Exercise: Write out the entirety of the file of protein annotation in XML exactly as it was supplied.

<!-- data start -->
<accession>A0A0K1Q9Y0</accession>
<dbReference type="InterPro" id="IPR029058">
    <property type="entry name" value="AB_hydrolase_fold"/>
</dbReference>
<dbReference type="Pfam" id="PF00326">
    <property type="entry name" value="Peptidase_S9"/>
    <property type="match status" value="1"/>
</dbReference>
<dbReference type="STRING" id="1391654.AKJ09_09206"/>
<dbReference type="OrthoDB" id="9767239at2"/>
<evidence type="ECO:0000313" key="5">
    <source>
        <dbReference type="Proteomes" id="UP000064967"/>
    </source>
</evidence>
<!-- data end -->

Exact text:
<accession>A0A0K1Q9Y0</accession>
<dbReference type="InterPro" id="IPR029058">
    <property type="entry name" value="AB_hydrolase_fold"/>
</dbReference>
<dbReference type="Pfam" id="PF00326">
    <property type="entry name" value="Peptidase_S9"/>
    <property type="match status" value="1"/>
</dbReference>
<dbReference type="STRING" id="1391654.AKJ09_09206"/>
<dbReference type="OrthoDB" id="9767239at2"/>
<evidence type="ECO:0000313" key="5">
    <source>
        <dbReference type="Proteomes" id="UP000064967"/>
    </source>
</evidence>